As a side hobby, I have been exploring forecasting time series (in particular, using R).

For my data, I have the number of visits per day, for every day going back almost 4 years. In this data there are some distinct patterns:

  1. Monday-Fri has a lot of visits (highest on Mon/Tue), but drastically less on Sat-Sun.
  2. Certain times of the year drop (i.e. many less visits around U.S. Holidays, summers show less growth)
  3. Significant growth year-to-year

It would be nice to be able to forecast an upcoming year with this data, and also use it to have seasonally adjusted month-to-month growth. The main thing that throws me off with a monthly view is:

  • Certain months will have more Mon/Tue than other months (and that isn't consistent over years either). Therefore a month that happens to more weekdays needs to be adjusted accordingly.

Exploring weeks also seems difficult since the week numbering systems change from 52-53 depending on the year, and it seems ts doesn't handle that.

I'm pondering taking an average for the weekdays of the month, but the resulting unit is a bit strange (Growth in Avg. Weekday Visits) and that would be dropping data which is valid.

I feel this sort of data would be common in time series, (say for example electricity usage in office building might be something like this), anyone have any advice on how to model it, in particular, in R?

The data I am working with is pretty straight forward, it starts like:

2008-10-05 17607
2008-10-06 36368
2008-10-07 40250
2008-10-08 39631
2008-10-09 40870
2008-10-10 35706
2008-10-11 18245
2008-10-12 23528
2008-10-13 48077
2008-10-14 48500
2008-10-15 49017
2008-10-16 50733
2008-10-17 46909
2008-10-18 22467

and continues like this up to the present, with an overall trend of growth, some dips around US holiday weeks, and growth generally slowing during the summer.

  • $\begingroup$ Another interesting aspect to the data is that there are sudden events that interrupt the overall trend of growth by a period of ~ couple months. Right now though, where I am at the stage of trying to properly set seasonality, I am ignoring that aspect. $\endgroup$ Feb 21, 2012 at 17:38
  • $\begingroup$ Also, correct me if I am not using "seasonality" correctly. I am currently thinking of it a patter within the time unit I say. So "Weekly Seasonality" to me means "A pattern that repeats every week". $\endgroup$ Feb 21, 2012 at 17:40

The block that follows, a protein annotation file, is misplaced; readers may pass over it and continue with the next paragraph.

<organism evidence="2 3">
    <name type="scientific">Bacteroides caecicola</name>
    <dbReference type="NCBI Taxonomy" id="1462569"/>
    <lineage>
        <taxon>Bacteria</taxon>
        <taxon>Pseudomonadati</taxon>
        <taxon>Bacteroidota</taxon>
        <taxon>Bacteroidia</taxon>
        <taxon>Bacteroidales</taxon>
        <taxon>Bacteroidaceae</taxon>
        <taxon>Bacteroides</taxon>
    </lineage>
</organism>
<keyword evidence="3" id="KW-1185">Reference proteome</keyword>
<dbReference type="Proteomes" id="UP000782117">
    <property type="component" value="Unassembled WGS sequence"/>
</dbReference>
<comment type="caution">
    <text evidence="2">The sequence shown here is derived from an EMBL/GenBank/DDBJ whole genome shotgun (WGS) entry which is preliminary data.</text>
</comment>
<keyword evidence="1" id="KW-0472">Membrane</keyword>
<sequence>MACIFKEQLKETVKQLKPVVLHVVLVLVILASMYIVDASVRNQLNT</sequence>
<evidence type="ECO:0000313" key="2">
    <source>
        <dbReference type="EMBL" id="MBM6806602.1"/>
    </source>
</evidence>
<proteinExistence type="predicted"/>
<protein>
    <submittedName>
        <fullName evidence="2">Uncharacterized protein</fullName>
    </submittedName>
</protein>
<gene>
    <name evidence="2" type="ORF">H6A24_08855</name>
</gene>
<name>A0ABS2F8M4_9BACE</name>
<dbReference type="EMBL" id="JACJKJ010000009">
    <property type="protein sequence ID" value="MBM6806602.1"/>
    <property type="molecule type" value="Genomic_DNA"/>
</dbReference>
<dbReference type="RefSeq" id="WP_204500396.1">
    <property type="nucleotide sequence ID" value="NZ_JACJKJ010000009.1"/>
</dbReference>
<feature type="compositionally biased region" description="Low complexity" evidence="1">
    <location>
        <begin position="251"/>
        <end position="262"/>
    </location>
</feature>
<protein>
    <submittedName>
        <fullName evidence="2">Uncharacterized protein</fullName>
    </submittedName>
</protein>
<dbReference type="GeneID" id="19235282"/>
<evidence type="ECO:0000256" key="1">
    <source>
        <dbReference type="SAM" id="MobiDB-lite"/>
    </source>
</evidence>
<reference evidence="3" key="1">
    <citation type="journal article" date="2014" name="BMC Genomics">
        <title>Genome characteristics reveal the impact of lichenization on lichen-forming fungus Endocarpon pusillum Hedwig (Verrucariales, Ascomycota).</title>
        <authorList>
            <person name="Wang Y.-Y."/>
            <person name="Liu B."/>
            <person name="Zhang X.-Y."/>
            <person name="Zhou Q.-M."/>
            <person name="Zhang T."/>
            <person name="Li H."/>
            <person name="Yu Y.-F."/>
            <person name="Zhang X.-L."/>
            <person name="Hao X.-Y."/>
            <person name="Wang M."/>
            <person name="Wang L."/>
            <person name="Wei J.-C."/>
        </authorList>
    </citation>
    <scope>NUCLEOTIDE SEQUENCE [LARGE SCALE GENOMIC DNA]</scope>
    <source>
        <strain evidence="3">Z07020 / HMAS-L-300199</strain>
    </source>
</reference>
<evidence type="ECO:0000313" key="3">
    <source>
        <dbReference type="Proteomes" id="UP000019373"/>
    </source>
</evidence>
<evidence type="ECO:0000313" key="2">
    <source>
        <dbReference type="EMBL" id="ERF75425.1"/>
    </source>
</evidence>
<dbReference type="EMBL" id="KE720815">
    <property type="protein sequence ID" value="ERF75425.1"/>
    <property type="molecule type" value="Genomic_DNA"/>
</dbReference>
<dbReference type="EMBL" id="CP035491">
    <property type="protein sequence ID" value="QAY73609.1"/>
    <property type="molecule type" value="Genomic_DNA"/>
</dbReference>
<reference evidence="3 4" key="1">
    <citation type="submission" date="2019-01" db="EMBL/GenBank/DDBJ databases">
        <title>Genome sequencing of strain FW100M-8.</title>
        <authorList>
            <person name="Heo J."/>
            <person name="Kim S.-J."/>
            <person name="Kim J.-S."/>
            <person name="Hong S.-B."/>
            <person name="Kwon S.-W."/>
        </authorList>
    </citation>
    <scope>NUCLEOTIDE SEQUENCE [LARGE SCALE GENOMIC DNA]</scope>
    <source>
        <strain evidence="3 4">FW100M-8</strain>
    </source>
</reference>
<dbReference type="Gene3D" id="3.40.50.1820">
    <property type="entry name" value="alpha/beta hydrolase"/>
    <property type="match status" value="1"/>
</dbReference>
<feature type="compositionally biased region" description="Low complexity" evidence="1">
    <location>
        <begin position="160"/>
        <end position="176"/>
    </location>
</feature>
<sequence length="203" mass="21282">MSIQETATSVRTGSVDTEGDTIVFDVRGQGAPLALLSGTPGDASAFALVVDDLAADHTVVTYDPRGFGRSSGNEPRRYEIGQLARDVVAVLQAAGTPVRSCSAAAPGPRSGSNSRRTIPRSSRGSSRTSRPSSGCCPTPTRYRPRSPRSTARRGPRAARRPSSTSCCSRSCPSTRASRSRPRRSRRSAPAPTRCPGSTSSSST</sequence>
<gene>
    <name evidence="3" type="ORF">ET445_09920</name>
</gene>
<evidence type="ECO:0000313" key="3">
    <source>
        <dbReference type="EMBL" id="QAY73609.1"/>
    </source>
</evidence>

• $\begingroup$ See answers to stats.stackexchange.com/questions/14742/…. Might be a starting point. $\endgroup$ Feb 21, 2012 at 20:15
  • $\begingroup$ Maybe at the heart of this is the combination of week + year? It seems ts (and even msts) doesn't fit a sampling period of a week with a "natural" period of a year (Nor do calendars really I guess). Or, I just don't understand how to make that work... $\endgroup$ Feb 21, 2012 at 20:45
  • $\begingroup$ @IrishStat: Not sure if I can share the data, put a small chunk of it, with a description of what the rest would be doing. It is going to be very similar to the following, just perhaps more accurate. quantcast.com/p-c1rF4kxgLUzNc . I'm more interested in learning how to work with these sort time series then I am specific results around this particular example. $\endgroup$ Feb 21, 2012 at 21:04

1 Answer 1


I model thus kind of data all the time. You need to incorporate

  • day-of-the-week
  • holiday effects ( lead , contemporaneous and lag effects )
  • special days-of-the-month
  • perhaps Friday before a holiday or a Monday after a holiday
  • weekly effects
  • monthly effects
  • ARIMA structure to render the errors white noise;
  • et.al. .

The statistical approach is called Transfer Function Modelling with Intervention DEtection. If you want to share your data either privately via dave@autobox.com or preferably via SE , I would be more than glad to actually show you the specifics of a final model and further your ability to do it yourself or at least to help you and others to understand what needs to be done and what can be done. In either case you come out smarter without spending any treasure be it coin or time.You might read some of my other responses to time series questions to learn more.


Your Answer

By clicking “Post Your Answer”, you agree to our terms of service, privacy policy and cookie policy

Not the answer you're looking for? Browse other questions tagged or ask your own question.